Thursday, April 18, 2013

Turn Baby Turn, Compost Inferno

If you haven’t already, I would highly recommend you hustle on over and turn your compost, especially if you’ve added food scraps all winter. Just as good as pulling out the lawnmower or turning on the hose, the inaugural first turn of the compost bin marks an important rite of passage into spring.

Turning will aerate the compacted pile and kick start the microorganisms into full dance fever mode. You’ll notice a significant drop in the pile over the next week from the compostables heating up and decomposing (more disco inferno than inferno inferno). You can almost hear the microorganisms singing Gloria Gaynor’s “I Will Survive” (in high pitched voices, of course) as they come back to life.

Troubleshooting and Tools (Disco Ball Optional)
My tool of choice is the wingdigger, but you can use a pitchfork, shovel, or even a sturdy stick. The idea is to get air down into the bin.

You may notice a slight ammonia smell and some squishiness if you’re compost is a little funky (and not in a good way). That’s okay. Just fluff up the pile well with air and even add shredded leaves or paper to give it some umph.

If your pile is more dry wallflower than dancing queen, add some food scraps and water to those parched leaves. Leaving the lid off before a good rain (of water, not men) will let mother nature water the pile for you.

Stayin’ Alive
Once you’ve heated up your pile, consider turning it on a regular basis for the rest of the season. More than once a week is really unnecessary and every other week or once a month will work.

Can you dig it? I knew that ya could.

Friday, April 5, 2013

How to Take Charge of Your Unruly Kitchen Collector

Here is a picture of my real kitchen collector bucket. I’ll be honest, it rarely looks this picture perfect. Most days you would see an embarrassing mess of overflowing asparagus ends, pineapple tops, and banana peels hanging out the top. Perhaps all accompanied by an additional bowl with even more food scraps awaiting the walk to the bin.

So, who am I to suggest ways to tame the food scrap hoarding/ lazy-composters-r-us behavior?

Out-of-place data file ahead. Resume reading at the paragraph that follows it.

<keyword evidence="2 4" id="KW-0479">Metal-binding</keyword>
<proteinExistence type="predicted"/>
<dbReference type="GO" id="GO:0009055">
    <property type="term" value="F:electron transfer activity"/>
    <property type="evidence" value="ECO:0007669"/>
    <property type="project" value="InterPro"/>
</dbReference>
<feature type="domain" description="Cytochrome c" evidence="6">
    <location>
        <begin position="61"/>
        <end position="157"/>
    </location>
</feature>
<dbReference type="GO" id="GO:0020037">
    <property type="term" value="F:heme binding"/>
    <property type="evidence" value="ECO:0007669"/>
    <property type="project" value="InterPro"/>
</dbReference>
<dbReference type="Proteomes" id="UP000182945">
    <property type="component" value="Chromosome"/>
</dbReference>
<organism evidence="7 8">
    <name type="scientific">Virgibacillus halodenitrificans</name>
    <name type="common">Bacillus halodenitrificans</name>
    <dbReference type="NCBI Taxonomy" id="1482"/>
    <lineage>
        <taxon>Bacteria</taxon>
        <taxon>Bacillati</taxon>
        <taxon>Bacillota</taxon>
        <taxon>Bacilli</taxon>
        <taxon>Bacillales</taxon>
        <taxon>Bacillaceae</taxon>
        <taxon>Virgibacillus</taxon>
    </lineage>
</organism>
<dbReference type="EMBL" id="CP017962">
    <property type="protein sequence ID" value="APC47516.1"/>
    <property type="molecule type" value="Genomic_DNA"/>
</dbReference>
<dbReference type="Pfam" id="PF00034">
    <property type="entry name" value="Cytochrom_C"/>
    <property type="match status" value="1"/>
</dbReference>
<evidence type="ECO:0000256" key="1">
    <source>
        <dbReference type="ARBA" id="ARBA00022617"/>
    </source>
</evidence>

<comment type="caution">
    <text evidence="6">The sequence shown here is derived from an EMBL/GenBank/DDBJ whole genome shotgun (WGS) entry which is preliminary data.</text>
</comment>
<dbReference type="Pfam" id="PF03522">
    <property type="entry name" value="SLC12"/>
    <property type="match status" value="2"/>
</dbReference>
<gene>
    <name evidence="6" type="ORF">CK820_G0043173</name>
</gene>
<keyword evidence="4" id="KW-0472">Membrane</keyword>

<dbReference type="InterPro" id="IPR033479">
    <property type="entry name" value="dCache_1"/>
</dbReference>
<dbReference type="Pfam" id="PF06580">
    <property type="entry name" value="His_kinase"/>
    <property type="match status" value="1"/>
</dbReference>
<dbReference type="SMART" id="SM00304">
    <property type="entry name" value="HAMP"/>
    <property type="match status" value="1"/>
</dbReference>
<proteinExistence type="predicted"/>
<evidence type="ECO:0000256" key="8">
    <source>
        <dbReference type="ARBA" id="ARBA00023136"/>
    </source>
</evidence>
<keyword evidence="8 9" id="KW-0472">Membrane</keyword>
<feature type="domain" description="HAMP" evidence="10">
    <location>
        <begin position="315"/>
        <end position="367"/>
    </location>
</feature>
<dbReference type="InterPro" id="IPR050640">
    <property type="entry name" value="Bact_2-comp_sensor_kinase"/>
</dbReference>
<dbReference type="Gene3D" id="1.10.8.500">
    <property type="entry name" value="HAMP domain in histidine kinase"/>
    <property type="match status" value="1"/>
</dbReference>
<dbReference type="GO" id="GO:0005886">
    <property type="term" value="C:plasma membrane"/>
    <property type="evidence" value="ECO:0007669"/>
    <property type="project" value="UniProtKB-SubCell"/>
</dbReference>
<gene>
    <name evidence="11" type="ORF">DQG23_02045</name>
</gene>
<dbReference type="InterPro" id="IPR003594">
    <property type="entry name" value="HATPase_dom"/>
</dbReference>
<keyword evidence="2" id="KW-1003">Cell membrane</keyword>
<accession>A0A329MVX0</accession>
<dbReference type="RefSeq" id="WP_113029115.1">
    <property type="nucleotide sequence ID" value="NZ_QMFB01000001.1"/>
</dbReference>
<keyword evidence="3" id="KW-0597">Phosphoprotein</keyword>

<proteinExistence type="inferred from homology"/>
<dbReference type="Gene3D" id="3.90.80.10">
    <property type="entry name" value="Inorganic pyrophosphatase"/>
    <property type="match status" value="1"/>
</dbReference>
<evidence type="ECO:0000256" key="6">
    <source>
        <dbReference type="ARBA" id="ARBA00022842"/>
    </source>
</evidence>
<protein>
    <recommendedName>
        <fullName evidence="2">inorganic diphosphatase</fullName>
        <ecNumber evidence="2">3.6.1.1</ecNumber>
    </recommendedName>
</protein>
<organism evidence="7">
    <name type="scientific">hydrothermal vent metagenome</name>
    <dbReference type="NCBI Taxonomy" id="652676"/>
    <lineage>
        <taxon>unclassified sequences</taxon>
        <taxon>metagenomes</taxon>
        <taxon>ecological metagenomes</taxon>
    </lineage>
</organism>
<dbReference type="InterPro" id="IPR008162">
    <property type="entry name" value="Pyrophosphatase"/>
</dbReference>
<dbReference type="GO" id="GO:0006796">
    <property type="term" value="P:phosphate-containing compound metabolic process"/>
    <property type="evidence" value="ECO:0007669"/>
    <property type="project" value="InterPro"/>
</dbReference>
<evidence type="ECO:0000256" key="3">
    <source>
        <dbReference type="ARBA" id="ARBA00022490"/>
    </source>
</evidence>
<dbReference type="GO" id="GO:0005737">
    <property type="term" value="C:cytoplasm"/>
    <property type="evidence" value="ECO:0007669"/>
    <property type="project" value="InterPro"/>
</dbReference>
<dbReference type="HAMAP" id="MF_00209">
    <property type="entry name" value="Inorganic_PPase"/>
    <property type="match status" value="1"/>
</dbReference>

I’ve made a resolution and you can too. We can keep our kitchen collectors tidy together. Composters unite!

Here are five tips for reducing or even eliminating mess and smells from your kitchen collector.

1. Empty Daily. Don’t think of it as a chore. This is a daily ritual, a meditative stroll through the backyard, bringing your food scraps to commune with nature and giving back to the Earth. (Or just 5 minutes to get away from the whining kids and pile of dishes, while pretending like you are actually working).

2. Use Liners. I’ve tried the “compostable” plastic liners and the origami newspaper trick. The jury is still out on the “compostable” plastic but both of these options will keep your kitchen collector clean.

3. Add Ventilation (a.k.a. holes). If you’re not taking out food scraps daily, allowing some holes in the side or top of your collector actually keeps scraps from getting too yucky. If fruit flies are an issue in your kitchen, however, you may want to skip this option.

4. Sprinkle Bokashi Bran. This Japanese import will semi-ferment food scraps if you sprinkle a little on top and allow you to go longer between emptying the material. (Check out Park + Vine or  if you want to give it a try).

5. Rinse Once Empty. Yes, I know you know that cleaning stuff makes it smell good. But this is a step I sometimes skip. A quick rinse will get any yuckiness out of the bottom and hopefully keep the bucket smelling fresher.

I’ve also heard that sprinkling baking soda on top of the food scraps or rubbing vinegar on the lid will help with smells. But if you’re going to take the time to do that why not just take out the food scraps?

My goal is to take out the bucket at least every other day which should be easier with spring here (spring is here, right? Right?). What do you do (or will start doing) to keep your kitchen collector in order?